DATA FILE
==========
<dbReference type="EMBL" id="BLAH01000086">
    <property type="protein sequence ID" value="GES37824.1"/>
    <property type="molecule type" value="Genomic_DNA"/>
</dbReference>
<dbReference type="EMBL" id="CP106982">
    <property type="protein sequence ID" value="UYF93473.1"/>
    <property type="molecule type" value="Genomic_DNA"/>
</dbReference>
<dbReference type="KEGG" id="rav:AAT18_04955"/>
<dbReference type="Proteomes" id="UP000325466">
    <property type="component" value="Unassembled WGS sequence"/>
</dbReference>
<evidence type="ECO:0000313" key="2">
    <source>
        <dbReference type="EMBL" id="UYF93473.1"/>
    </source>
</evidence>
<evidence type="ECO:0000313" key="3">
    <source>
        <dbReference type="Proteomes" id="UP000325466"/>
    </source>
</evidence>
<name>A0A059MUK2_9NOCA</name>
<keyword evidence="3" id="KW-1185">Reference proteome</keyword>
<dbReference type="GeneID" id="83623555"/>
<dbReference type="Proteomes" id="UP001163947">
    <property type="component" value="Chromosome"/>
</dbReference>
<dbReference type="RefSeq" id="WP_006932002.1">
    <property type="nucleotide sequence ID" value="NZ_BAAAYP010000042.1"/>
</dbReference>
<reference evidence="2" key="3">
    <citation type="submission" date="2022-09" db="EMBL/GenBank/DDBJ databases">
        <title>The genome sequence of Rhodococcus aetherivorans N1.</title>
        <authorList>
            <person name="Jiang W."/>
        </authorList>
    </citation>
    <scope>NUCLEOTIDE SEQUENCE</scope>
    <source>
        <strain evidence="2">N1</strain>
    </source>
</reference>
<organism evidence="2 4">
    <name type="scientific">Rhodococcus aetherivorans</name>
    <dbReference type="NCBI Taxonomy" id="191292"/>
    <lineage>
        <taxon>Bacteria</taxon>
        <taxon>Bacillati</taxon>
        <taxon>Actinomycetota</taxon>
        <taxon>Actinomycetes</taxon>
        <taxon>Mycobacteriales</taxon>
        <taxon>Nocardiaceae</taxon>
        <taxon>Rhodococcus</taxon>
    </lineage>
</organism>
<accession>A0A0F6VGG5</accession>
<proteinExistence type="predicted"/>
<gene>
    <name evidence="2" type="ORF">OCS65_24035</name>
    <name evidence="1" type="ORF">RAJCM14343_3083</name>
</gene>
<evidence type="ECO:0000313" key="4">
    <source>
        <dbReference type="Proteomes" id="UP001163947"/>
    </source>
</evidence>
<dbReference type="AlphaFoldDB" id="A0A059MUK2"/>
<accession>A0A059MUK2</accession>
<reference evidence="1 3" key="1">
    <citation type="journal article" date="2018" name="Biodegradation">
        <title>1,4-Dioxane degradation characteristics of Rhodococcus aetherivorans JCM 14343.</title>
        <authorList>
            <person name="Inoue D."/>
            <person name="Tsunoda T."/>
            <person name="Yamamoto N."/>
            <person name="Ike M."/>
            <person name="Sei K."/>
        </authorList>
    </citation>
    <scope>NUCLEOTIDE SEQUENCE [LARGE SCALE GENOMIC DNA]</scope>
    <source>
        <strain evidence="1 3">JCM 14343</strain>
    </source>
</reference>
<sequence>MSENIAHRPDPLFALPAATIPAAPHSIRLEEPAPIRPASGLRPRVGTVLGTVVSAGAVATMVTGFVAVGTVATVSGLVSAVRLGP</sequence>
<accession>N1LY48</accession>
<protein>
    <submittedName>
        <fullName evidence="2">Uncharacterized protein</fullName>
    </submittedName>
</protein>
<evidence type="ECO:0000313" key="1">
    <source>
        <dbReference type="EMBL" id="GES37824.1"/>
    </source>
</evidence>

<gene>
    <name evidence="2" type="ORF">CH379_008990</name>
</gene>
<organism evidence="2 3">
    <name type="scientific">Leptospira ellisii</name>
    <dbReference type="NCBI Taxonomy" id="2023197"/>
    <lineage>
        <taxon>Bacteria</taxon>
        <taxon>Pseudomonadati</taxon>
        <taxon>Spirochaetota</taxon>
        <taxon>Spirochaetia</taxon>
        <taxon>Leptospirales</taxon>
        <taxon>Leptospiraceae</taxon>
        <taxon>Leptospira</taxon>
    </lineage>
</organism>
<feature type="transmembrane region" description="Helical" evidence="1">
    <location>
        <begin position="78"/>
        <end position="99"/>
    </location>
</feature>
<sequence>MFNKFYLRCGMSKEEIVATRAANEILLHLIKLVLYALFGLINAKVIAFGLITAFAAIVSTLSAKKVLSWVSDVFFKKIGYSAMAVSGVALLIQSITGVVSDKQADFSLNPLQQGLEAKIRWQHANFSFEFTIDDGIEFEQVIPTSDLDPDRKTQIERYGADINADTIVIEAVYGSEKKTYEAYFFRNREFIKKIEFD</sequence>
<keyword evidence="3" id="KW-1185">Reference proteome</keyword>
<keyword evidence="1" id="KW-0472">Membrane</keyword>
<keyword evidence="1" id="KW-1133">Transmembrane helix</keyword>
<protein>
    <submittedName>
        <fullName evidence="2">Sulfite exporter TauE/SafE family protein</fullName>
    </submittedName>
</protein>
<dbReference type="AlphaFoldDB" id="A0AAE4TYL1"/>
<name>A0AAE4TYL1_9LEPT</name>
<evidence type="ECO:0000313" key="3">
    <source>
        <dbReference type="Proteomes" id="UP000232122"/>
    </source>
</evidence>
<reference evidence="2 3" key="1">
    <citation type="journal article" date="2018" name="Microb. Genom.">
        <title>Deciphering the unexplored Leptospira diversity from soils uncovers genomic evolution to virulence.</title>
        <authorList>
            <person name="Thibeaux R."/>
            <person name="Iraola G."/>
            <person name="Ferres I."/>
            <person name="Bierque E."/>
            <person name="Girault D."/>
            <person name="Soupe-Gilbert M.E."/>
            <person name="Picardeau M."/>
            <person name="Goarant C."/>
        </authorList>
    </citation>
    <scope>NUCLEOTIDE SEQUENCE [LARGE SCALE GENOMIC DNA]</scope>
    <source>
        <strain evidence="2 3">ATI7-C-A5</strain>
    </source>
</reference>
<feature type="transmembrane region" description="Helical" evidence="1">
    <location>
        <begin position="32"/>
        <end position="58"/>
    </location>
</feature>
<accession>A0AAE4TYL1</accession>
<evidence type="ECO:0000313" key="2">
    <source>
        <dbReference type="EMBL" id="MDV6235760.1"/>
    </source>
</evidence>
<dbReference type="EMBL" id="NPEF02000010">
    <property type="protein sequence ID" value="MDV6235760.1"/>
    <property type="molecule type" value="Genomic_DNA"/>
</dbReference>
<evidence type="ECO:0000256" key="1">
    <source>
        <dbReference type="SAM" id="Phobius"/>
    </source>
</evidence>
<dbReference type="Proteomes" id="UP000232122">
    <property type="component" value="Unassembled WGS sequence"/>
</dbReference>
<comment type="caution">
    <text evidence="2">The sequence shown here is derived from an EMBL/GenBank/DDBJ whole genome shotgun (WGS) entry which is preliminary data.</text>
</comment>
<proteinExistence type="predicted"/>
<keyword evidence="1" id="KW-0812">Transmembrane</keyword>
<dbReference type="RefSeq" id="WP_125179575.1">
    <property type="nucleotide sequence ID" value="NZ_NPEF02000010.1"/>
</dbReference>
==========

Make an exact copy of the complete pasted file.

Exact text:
<dbReference type="EMBL" id="BLAH01000086">
    <property type="protein sequence ID" value="GES37824.1"/>
    <property type="molecule type" value="Genomic_DNA"/>
</dbReference>
<dbReference type="EMBL" id="CP106982">
    <property type="protein sequence ID" value="UYF93473.1"/>
    <property type="molecule type" value="Genomic_DNA"/>
</dbReference>
<dbReference type="KEGG" id="rav:AAT18_04955"/>
<dbReference type="Proteomes" id="UP000325466">
    <property type="component" value="Unassembled WGS sequence"/>
</dbReference>
<evidence type="ECO:0000313" key="2">
    <source>
        <dbReference type="EMBL" id="UYF93473.1"/>
    </source>
</evidence>
<evidence type="ECO:0000313" key="3">
    <source>
        <dbReference type="Proteomes" id="UP000325466"/>
    </source>
</evidence>
<name>A0A059MUK2_9NOCA</name>
<keyword evidence="3" id="KW-1185">Reference proteome</keyword>
<dbReference type="GeneID" id="83623555"/>
<dbReference type="Proteomes" id="UP001163947">
    <property type="component" value="Chromosome"/>
</dbReference>
<dbReference type="RefSeq" id="WP_006932002.1">
    <property type="nucleotide sequence ID" value="NZ_BAAAYP010000042.1"/>
</dbReference>
<reference evidence="2" key="3">
    <citation type="submission" date="2022-09" db="EMBL/GenBank/DDBJ databases">
        <title>The genome sequence of Rhodococcus aetherivorans N1.</title>
        <authorList>
            <person name="Jiang W."/>
        </authorList>
    </citation>
    <scope>NUCLEOTIDE SEQUENCE</scope>
    <source>
        <strain evidence="2">N1</strain>
    </source>
</reference>
<organism evidence="2 4">
    <name type="scientific">Rhodococcus aetherivorans</name>
    <dbReference type="NCBI Taxonomy" id="191292"/>
    <lineage>
        <taxon>Bacteria</taxon>
        <taxon>Bacillati</taxon>
        <taxon>Actinomycetota</taxon>
        <taxon>Actinomycetes</taxon>
        <taxon>Mycobacteriales</taxon>
        <taxon>Nocardiaceae</taxon>
        <taxon>Rhodococcus</taxon>
    </lineage>
</organism>
<accession>A0A0F6VGG5</accession>
<proteinExistence type="predicted"/>
<gene>
    <name evidence="2" type="ORF">OCS65_24035</name>
    <name evidence="1" type="ORF">RAJCM14343_3083</name>
</gene>
<evidence type="ECO:0000313" key="4">
    <source>
        <dbReference type="Proteomes" id="UP001163947"/>
    </source>
</evidence>
<dbReference type="AlphaFoldDB" id="A0A059MUK2"/>
<accession>A0A059MUK2</accession>
<reference evidence="1 3" key="1">
    <citation type="journal article" date="2018" name="Biodegradation">
        <title>1,4-Dioxane degradation characteristics of Rhodococcus aetherivorans JCM 14343.</title>
        <authorList>
            <person name="Inoue D."/>
            <person name="Tsunoda T."/>
            <person name="Yamamoto N."/>
            <person name="Ike M."/>
            <person name="Sei K."/>
        </authorList>
    </citation>
    <scope>NUCLEOTIDE SEQUENCE [LARGE SCALE GENOMIC DNA]</scope>
    <source>
        <strain evidence="1 3">JCM 14343</strain>
    </source>
</reference>
<sequence>MSENIAHRPDPLFALPAATIPAAPHSIRLEEPAPIRPASGLRPRVGTVLGTVVSAGAVATMVTGFVAVGTVATVSGLVSAVRLGP</sequence>
<accession>N1LY48</accession>
<protein>
    <submittedName>
        <fullName evidence="2">Uncharacterized protein</fullName>
    </submittedName>
</protein>
<evidence type="ECO:0000313" key="1">
    <source>
        <dbReference type="EMBL" id="GES37824.1"/>
    </source>
</evidence>

<gene>
    <name evidence="2" type="ORF">CH379_008990</name>
</gene>
<organism evidence="2 3">
    <name type="scientific">Leptospira ellisii</name>
    <dbReference type="NCBI Taxonomy" id="2023197"/>
    <lineage>
        <taxon>Bacteria</taxon>
        <taxon>Pseudomonadati</taxon>
        <taxon>Spirochaetota</taxon>
        <taxon>Spirochaetia</taxon>
        <taxon>Leptospirales</taxon>
        <taxon>Leptospiraceae</taxon>
        <taxon>Leptospira</taxon>
    </lineage>
</organism>
<feature type="transmembrane region" description="Helical" evidence="1">
    <location>
        <begin position="78"/>
        <end position="99"/>
    </location>
</feature>
<sequence>MFNKFYLRCGMSKEEIVATRAANEILLHLIKLVLYALFGLINAKVIAFGLITAFAAIVSTLSAKKVLSWVSDVFFKKIGYSAMAVSGVALLIQSITGVVSDKQADFSLNPLQQGLEAKIRWQHANFSFEFTIDDGIEFEQVIPTSDLDPDRKTQIERYGADINADTIVIEAVYGSEKKTYEAYFFRNREFIKKIEFD</sequence>
<keyword evidence="3" id="KW-1185">Reference proteome</keyword>
<keyword evidence="1" id="KW-0472">Membrane</keyword>
<keyword evidence="1" id="KW-1133">Transmembrane helix</keyword>
<protein>
    <submittedName>
        <fullName evidence="2">Sulfite exporter TauE/SafE family protein</fullName>
    </submittedName>
</protein>
<dbReference type="AlphaFoldDB" id="A0AAE4TYL1"/>
<name>A0AAE4TYL1_9LEPT</name>
<evidence type="ECO:0000313" key="3">
    <source>
        <dbReference type="Proteomes" id="UP000232122"/>
    </source>
</evidence>
<reference evidence="2 3" key="1">
    <citation type="journal article" date="2018" name="Microb. Genom.">
        <title>Deciphering the unexplored Leptospira diversity from soils uncovers genomic evolution to virulence.</title>
        <authorList>
            <person name="Thibeaux R."/>
            <person name="Iraola G."/>
            <person name="Ferres I."/>
            <person name="Bierque E."/>
            <person name="Girault D."/>
            <person name="Soupe-Gilbert M.E."/>
            <person name="Picardeau M."/>
            <person name="Goarant C."/>
        </authorList>
    </citation>
    <scope>NUCLEOTIDE SEQUENCE [LARGE SCALE GENOMIC DNA]</scope>
    <source>
        <strain evidence="2 3">ATI7-C-A5</strain>
    </source>
</reference>
<feature type="transmembrane region" description="Helical" evidence="1">
    <location>
        <begin position="32"/>
        <end position="58"/>
    </location>
</feature>
<accession>A0AAE4TYL1</accession>
<evidence type="ECO:0000313" key="2">
    <source>
        <dbReference type="EMBL" id="MDV6235760.1"/>
    </source>
</evidence>
<dbReference type="EMBL" id="NPEF02000010">
    <property type="protein sequence ID" value="MDV6235760.1"/>
    <property type="molecule type" value="Genomic_DNA"/>
</dbReference>
<evidence type="ECO:0000256" key="1">
    <source>
        <dbReference type="SAM" id="Phobius"/>
    </source>
</evidence>
<dbReference type="Proteomes" id="UP000232122">
    <property type="component" value="Unassembled WGS sequence"/>
</dbReference>
<comment type="caution">
    <text evidence="2">The sequence shown here is derived from an EMBL/GenBank/DDBJ whole genome shotgun (WGS) entry which is preliminary data.</text>
</comment>
<proteinExistence type="predicted"/>
<keyword evidence="1" id="KW-0812">Transmembrane</keyword>
<dbReference type="RefSeq" id="WP_125179575.1">
    <property type="nucleotide sequence ID" value="NZ_NPEF02000010.1"/>
</dbReference>